Pray for Spanish unity, Church urges ahead of Catalan vote


  • World
  • Wednesday, 23 Sep 2015

MADRID (Reuters) - The Spanish Catholic Church said on Tuesday there was "no moral justification" for Catalonia to seek independence from Spain and urged its faithful to pray for unity ahead of a regional election on Sunday.

The church is the latest institution to wade into a stand-off between the government and the wealthy northeastern region, whose leaders have cast the election as a proxy for a vote on secession.

Cardinal Antonio Canizares, the Archbishop of Valencia and one of Spain's most senior clerics, urged Catholics to pray for a united Spain.

"We are not making a political statement, as that is not our place," Canizares said in a letter published on the Archdiocese's website.

"We all need each other: unity is always better than division ... let us pray for Spain, let us pray for Catalonia, let us pray for it to be faithful to its roots, for its progress, for its welfare."

Spanish banks, including some based in the Catalan capital Barcelona, warned last week that a split could unleash financial turmoil, while the Bank of Spain said on Monday that Catalonia would be booted out of the euro zone if it broke away.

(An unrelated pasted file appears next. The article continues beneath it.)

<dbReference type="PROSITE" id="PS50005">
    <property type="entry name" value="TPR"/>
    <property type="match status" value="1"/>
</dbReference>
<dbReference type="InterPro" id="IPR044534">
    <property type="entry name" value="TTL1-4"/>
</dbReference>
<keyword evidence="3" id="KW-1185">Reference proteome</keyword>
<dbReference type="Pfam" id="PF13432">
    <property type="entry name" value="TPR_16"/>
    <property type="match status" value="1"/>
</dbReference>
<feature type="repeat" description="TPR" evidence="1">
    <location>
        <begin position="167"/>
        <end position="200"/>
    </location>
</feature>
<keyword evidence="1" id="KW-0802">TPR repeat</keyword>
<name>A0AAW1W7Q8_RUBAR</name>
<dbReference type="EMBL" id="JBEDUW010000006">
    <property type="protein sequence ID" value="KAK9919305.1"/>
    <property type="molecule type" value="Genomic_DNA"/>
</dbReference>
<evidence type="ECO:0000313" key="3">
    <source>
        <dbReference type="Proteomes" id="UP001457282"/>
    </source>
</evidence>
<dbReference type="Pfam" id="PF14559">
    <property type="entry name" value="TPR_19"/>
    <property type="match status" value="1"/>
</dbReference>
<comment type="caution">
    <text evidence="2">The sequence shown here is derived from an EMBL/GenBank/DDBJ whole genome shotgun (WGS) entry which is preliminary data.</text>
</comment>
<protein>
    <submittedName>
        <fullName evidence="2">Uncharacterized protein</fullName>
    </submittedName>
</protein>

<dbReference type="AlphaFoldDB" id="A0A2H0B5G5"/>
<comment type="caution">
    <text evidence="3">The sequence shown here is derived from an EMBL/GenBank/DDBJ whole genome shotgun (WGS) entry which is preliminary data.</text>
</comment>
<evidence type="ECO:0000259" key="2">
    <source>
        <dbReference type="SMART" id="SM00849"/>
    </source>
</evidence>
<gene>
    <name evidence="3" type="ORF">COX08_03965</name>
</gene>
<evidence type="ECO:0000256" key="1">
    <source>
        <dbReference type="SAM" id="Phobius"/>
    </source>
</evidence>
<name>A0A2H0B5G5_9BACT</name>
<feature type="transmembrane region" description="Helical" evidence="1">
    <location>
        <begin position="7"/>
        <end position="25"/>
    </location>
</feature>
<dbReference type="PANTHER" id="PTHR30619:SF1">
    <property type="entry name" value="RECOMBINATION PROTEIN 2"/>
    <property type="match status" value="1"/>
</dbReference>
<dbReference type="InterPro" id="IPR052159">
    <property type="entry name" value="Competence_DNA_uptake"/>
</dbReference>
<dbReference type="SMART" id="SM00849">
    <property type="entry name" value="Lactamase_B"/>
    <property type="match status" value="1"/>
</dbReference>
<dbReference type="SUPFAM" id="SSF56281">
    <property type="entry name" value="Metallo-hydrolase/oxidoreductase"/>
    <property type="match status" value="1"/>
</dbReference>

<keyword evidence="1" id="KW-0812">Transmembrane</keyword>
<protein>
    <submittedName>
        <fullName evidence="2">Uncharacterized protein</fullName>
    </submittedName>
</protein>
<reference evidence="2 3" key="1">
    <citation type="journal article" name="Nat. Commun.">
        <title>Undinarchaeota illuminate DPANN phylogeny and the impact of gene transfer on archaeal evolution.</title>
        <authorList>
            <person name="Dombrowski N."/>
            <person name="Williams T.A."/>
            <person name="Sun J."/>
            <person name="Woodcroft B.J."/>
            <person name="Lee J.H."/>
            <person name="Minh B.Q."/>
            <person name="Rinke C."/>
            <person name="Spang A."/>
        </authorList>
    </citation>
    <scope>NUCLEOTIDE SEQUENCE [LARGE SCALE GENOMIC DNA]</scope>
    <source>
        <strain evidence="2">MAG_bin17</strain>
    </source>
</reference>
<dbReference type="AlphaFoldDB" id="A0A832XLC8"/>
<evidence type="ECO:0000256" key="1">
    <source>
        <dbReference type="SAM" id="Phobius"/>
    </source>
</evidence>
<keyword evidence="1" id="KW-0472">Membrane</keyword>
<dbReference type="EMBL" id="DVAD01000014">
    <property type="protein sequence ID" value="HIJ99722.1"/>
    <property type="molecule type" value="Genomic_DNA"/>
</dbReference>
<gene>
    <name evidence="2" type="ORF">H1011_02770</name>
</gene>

The government in Madrid has strongly opposed the independence push, and blocked attempts to hold a referendum on secession.

Pro-independence parties have said they will start a "road map" to an independent state within 18 months if they win control of the regional assembly. However, the movement has been losing steam since a symbolic referendum last year attracted only two-fifths of Catalan voters, albeit with 80 percent in favour of secession.

Artur Mas, the head of Catalonia's regional government, has accused politicians of scaremongering. He told Reuters a unilateral split from Spain was unstoppable unless the government granted the region a binding referendum on the issue.

Opinion polls suggest that pro-independence parties, including the one fronted by Mas, will win a majority of seats in the regional assembly but fall short of a majority of the vote, a result likely to prolong the stalemate between the region and Madrid.

(Reporting by Sarah White; Editing by Kevin Liffey)


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